Some people who attempted to get help from the police or sexual violence centres were turned away.
A new survey has found that nearly 40% of LGBTQ+ people in Japan have been either sexually harassed or assaulted.
The results of the survey were released on Saturday (26 December) by Yasuharu Hidaka, a professor of social epidemiology at the Takarazuka University.
The survey of 10,769 people was conducted last year between September and December by Lifenet Insurance Co. Out of the ten examples which were deemed to be sexual harassment or assault in the survey, 4,106 people said they had been a victim of one.
The most common form of harassment was the touching of a person’s genitals, with 22.4% reporting it. Other commonly experienced forms of harassment or assault included being “harassed by sexual words or deeds” or getting forcibly kissed, with 17.3% and 11.5% of respondents saying this had happened to them respectively.
More than half of the trans women (57%), lesbians (52.2%) and trans men (51.9%) who were asked in the survey said they had been raped.
Yasuharu Hidaka believes that some LGBTQ+ people refuse to come forward following bad experiences with the police or other counseling centres.
He called for a better understanding of the LGBTQ+ community from these groups, saying: “It is necessary (for the government) to improve its support system that is designed to help sexual minorities and male victims, not only women.”
In one instance, a 31-year-old trans man, Tomoya Asanuma, was sexually assaulted by a man they had recently become acquainted with.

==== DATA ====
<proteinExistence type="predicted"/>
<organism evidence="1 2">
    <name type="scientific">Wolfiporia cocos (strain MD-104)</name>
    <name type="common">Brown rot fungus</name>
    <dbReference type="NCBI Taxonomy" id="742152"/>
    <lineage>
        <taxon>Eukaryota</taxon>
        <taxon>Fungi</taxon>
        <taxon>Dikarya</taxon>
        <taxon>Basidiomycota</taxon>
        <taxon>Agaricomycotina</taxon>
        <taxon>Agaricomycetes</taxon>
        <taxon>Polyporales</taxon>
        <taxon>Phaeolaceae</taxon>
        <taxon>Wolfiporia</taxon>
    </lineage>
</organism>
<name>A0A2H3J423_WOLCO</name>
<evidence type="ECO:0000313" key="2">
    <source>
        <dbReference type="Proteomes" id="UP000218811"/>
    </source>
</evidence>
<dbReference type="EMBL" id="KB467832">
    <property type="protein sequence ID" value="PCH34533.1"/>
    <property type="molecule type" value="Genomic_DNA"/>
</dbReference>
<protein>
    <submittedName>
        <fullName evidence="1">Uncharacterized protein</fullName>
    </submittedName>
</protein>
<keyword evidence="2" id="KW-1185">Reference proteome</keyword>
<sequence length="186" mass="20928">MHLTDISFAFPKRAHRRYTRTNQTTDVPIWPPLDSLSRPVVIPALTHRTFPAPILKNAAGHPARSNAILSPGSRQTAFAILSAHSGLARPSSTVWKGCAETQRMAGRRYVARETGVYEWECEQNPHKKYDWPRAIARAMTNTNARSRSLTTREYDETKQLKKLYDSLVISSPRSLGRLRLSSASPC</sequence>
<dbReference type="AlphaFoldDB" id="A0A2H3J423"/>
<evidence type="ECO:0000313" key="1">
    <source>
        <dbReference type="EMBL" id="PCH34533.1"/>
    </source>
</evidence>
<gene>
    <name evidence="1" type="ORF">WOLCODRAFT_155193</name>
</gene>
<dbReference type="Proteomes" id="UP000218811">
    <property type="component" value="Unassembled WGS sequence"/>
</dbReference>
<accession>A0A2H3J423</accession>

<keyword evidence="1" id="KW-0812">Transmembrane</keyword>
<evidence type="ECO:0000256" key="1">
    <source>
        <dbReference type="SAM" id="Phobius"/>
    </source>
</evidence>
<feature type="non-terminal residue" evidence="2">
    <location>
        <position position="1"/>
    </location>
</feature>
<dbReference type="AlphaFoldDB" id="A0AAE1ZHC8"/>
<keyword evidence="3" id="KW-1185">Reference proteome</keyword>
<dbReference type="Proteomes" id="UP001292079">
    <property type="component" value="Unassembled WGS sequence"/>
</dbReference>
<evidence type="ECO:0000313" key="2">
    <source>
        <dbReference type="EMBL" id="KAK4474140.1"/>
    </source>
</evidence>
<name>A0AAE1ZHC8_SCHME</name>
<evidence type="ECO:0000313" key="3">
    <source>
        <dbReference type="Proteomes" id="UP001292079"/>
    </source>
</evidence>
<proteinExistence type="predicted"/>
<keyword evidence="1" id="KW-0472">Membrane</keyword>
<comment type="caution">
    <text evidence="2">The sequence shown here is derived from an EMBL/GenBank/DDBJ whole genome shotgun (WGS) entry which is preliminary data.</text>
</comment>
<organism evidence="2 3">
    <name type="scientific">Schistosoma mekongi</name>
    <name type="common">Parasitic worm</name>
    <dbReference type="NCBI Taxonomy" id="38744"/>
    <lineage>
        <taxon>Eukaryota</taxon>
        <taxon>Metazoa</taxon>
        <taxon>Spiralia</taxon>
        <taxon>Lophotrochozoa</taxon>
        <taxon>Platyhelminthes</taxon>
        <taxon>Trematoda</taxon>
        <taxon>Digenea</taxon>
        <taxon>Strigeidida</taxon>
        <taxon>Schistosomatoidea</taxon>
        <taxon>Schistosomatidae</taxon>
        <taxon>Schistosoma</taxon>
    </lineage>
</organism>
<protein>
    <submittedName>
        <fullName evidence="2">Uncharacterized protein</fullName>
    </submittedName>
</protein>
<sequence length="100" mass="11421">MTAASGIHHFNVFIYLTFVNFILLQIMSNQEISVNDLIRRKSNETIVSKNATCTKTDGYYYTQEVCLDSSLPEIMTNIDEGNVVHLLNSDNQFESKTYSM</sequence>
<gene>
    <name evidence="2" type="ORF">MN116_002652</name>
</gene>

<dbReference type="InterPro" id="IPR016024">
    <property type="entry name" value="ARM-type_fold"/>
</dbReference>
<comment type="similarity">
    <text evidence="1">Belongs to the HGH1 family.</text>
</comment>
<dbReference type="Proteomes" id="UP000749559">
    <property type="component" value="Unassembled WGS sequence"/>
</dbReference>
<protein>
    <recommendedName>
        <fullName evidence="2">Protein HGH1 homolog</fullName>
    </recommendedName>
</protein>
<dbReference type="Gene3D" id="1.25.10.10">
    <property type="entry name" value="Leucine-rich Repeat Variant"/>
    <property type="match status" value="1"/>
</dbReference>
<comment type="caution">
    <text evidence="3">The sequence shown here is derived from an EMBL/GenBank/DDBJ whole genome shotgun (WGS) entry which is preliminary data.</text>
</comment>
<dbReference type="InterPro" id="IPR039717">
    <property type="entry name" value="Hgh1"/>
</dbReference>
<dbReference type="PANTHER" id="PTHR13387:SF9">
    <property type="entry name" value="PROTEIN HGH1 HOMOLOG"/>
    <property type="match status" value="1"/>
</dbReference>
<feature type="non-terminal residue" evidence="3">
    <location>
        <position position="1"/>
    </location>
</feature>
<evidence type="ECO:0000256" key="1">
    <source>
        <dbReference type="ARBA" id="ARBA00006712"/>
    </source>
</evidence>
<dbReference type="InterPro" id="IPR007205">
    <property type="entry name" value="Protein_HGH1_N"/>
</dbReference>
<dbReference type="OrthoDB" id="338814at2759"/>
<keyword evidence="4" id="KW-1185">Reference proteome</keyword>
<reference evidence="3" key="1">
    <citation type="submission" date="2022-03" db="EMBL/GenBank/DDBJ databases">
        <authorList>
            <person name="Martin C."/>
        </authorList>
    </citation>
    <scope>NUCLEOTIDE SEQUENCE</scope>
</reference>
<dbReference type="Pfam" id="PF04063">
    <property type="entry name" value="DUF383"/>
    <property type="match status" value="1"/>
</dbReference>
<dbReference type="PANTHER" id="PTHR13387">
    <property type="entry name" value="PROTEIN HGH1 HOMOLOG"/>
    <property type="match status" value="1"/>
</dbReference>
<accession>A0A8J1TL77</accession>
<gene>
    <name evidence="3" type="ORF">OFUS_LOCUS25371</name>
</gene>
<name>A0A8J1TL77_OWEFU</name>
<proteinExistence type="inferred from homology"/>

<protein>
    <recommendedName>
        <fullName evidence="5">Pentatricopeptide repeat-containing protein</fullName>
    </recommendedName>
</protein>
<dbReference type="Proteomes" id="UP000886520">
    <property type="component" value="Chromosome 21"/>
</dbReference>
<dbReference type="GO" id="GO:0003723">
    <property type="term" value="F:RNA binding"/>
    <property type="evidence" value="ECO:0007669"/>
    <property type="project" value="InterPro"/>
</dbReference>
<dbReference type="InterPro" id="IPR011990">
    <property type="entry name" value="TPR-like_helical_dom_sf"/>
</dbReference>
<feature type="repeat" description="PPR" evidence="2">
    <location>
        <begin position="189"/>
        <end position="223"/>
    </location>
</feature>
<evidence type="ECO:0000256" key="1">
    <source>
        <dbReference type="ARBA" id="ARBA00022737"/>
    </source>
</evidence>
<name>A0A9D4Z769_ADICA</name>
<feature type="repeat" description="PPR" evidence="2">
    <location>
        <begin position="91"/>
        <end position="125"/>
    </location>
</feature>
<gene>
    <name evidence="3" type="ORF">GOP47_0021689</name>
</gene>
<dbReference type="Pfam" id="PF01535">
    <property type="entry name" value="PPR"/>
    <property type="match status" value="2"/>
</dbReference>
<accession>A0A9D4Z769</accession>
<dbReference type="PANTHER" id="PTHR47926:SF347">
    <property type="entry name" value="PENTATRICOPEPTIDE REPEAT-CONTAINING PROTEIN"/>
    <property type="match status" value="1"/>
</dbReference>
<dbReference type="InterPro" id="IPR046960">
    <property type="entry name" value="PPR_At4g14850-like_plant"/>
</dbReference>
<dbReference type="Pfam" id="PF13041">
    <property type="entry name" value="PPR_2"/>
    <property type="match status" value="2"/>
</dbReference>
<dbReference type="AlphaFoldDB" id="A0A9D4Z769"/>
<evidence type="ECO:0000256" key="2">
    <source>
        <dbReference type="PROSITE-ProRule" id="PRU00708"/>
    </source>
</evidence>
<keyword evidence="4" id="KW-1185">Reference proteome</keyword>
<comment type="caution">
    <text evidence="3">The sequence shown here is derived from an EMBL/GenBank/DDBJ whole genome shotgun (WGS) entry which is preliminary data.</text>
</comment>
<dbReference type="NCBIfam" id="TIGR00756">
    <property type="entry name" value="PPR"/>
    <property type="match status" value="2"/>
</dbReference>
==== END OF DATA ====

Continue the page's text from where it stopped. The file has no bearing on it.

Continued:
Asanuma attempted to contact a sexual violence counseling centre, but was turned away, and when they went to the police to file a report, the police said they didn’t expect someone like Asanuma to come forward.
Speaking about the experience, Asanuma said: “I was a victim of sexual assault but was hurt further because police didn’t understand my own circumstance as a sexual minority.”
Although in some places Japan is improving in LGBTQ+ rights, with more regions in the country moving to legally recongise same-sex couples, socially the country still lags behind.
In another survey, which was released last month, it was revealed that a quarter of LGBTQ+ people in the country had been outed, with trans men being the most common at 53.6%.
Professor Hidaka described the negative impact these outings, saying they present “fear of those who are not out about their lives crumbling, with the worst case scenario leading to their deaths.” This personal fear is made worse by the use of discriminatory and homophobic behaviours they witness, leading to concern of how LGBTQ+ individuals will be accepted by those around them.
On a positive note, the survey also found that majority of respondents thought society is much more “respectful” to the community now than it was five years ago.